The witnesses estimated the width of Broad Street at from 50 to 15 feet, and of Tradd Street from 35 to 50 feet. The collision occurred about 4:30 o’clock in the afternoon of 3 November, 1948. The weather was cloudy. It had rained that day. The evidence, however, was both ways as to the condition of the surface of the street. The plaintiff said it was “not wet.” One witness said “it was dry,” and another said it “was wet.”

The plaintiff’s ear was being driven by her 18-year-old son. It was admitted that the truck was being driven by the defendant’s agent within the scope of his employment.

At the close of the plaintiff’s evidence the defendant’s motion for nonsuit was. allowed. From judgment based on such ruling the plaintiff appealed, assigning errors.

Adams, Dearman <& Winberry for plaintiff, appellant.

Land, Sowers & Avery and W. I. Ward, Jr., for defendant, appellee.


The evidence adduced below, when viewed in its light most favorable to the plaintiff, as is the rule on motion to nonsuit, leaves *544tbe impression that the plaintiff made out a prima facie case of actionable negligence for the jury. Ervin v. Mills Co., 233 N.C. 415, 64 S.E. 2d 431; Brafford v. Cook, 232 N.C. 699, 62 S.E. 2d 327; Howard v. Bell, 232 N.C. 611, 62 S.E. 2d 323.

Undoubtedly, the court below allowed the defendant’s motion on the theory that plaintiff’s driver was contributorily negligent as a matter of law. It may be conceded that certain aspects of the testimony tend to support the view that the plaintiff’s driver may have failed to exercise due care in the circumstances: It was in evidence that the defendant’s truck was first in the intersection and in the act of turning into the side street before the plaintiff’s car reached the intersection. Even so, the uncontradicted evidence is that the driver of the truck failed to give any signal of his intention to turn left in front of the plaintiff’s approaching car, as required by G.S. 20-155 and G.S. 20-154.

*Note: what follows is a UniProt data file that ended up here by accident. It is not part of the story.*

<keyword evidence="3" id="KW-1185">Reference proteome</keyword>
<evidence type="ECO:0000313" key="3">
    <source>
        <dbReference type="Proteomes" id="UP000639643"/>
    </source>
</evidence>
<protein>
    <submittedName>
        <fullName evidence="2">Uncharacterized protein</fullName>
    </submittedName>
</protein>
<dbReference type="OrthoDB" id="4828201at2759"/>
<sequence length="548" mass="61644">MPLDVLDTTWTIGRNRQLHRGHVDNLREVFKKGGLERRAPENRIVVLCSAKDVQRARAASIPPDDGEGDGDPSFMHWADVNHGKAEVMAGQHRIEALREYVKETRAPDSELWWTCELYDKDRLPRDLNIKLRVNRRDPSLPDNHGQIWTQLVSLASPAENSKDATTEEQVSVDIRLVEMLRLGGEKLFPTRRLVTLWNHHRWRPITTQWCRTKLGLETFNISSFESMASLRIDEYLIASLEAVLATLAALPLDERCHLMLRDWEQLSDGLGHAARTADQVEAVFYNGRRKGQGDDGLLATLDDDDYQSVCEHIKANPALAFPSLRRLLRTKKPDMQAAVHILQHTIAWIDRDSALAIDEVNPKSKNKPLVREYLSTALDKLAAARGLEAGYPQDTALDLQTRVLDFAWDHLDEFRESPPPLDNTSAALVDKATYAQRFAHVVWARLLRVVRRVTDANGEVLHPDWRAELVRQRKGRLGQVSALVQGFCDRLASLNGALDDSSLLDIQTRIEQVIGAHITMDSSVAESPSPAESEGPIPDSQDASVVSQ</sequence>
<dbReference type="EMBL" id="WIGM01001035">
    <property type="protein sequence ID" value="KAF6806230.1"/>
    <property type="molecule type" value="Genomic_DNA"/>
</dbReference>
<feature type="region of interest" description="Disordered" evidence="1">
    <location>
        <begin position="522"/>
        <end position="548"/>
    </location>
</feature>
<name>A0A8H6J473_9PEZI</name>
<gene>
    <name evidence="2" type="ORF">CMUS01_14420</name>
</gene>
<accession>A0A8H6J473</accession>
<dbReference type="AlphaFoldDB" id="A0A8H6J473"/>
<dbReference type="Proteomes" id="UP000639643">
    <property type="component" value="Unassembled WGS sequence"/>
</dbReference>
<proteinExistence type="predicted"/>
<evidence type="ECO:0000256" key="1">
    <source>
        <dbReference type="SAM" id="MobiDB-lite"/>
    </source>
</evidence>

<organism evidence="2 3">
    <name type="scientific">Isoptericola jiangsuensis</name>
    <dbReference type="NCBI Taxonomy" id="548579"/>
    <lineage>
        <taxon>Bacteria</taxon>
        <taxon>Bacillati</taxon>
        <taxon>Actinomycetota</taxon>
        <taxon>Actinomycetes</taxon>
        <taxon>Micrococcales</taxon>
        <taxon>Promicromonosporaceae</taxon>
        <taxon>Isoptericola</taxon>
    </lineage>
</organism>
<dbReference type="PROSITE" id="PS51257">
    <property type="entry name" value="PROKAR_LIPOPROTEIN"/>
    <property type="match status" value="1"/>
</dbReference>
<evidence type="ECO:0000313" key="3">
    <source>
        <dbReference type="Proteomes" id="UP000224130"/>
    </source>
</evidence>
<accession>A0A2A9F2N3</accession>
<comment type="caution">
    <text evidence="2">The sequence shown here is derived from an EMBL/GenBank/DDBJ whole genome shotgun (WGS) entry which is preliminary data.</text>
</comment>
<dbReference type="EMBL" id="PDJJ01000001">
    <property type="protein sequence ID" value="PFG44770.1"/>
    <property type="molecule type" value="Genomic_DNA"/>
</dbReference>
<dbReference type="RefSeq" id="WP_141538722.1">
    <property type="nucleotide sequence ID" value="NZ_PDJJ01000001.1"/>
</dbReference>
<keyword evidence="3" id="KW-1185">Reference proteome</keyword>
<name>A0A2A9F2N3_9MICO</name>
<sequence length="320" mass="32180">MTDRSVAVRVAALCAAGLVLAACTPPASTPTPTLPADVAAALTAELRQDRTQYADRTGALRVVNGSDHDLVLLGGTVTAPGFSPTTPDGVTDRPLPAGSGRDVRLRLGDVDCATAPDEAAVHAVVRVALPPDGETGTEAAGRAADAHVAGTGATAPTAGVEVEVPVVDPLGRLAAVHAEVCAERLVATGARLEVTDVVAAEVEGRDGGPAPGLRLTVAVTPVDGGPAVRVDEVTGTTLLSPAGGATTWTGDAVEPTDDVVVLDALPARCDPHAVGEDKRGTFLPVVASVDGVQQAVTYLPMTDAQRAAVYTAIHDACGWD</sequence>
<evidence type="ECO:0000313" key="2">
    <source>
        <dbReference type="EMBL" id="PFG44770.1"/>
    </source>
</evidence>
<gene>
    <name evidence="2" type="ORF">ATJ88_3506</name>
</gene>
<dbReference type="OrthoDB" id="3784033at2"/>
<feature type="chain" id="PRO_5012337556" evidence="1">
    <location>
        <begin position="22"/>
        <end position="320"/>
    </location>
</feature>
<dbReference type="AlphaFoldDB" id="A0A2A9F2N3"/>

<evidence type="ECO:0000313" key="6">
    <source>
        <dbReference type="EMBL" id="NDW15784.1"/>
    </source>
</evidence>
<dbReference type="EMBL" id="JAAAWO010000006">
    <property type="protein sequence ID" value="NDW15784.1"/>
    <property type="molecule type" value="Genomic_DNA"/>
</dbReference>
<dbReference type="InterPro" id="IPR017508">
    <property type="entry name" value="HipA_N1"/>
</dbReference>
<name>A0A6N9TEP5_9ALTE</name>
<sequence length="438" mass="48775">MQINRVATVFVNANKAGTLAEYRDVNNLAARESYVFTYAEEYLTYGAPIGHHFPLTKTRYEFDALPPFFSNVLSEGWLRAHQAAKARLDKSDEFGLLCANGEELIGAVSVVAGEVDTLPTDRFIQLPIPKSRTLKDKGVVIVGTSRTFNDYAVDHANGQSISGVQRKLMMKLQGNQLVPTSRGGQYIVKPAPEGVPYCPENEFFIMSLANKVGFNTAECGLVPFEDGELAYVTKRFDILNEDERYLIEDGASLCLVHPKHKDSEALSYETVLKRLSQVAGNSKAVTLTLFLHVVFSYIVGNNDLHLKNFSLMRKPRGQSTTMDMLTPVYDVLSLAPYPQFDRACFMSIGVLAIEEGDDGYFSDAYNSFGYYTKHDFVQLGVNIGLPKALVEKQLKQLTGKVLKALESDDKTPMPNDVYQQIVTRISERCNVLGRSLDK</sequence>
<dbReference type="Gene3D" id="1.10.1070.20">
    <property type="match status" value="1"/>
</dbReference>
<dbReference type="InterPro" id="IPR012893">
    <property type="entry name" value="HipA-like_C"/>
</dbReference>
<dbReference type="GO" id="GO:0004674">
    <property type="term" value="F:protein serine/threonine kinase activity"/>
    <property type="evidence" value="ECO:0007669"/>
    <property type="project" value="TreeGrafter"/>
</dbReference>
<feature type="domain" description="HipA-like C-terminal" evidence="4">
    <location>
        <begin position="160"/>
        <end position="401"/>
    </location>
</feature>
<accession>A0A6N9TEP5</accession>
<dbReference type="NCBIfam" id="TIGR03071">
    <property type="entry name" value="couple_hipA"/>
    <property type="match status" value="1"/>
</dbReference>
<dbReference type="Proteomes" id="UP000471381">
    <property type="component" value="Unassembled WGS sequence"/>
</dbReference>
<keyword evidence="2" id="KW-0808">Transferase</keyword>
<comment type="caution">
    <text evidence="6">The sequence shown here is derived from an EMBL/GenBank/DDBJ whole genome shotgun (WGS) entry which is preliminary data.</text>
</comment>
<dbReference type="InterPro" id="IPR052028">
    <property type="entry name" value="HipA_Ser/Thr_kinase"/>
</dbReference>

This is not a case where a vehicle approaching from a side street has a favored position by virtue of having entered the intersection first. (Cab Co. v. Sanders, 223 N.C. 626, 27 S.E. 2d 631, and G.S. 20-155 (a)). Here, the vehicles were meeting as they approached the intersection. Hence, the applicable statutes are G.S. 20-155 (b) and G.S. 20-154.

While this record may be sufficient to sustain the inference that the plaintiff’s driver, in the exercise of due care, should have seen the truck in the act of turning in time to have stopped short of the intersection, nevertheless, the record also supports the opposite inference, — that in the absence of a signal by the truck driver of his intention to turn, the plaintiff’s driver, in the exercise of due care, may have been unable to-stop in time to avert the collision. This makes it a case for the jury. “Discrepancies and contradictions, even in plaintiff’s evidence, are for the twelve and not for the court.” Brafford v. Cook, supra (232 N.C. 699, p. 701); Maddox v. Brown, 233 N.C. 519, 64 S.E. 2d 864. See also Piner v. Richter, 202 N.C. 573, 163 S.E. 561.

A motion to nonsuit on the ground of contributory negligence may be allowed when, and only when, no other reasonable inference is deducible from the evidence. Ervin v. Mills Co., supra (233 N.C. 415); Grimm v. Watson, 233 N.C. 65, 62 S.E. 2d 538; Hobbs v. Drewer, 226 N.C. 146, 37 S.E. 2d 121; Atkins v. Transportation Co., 224 N.C. 688, 32 S.E. 2d 209; Cole v. Koonce, 214 N.C. 188, 198 S.E. 637.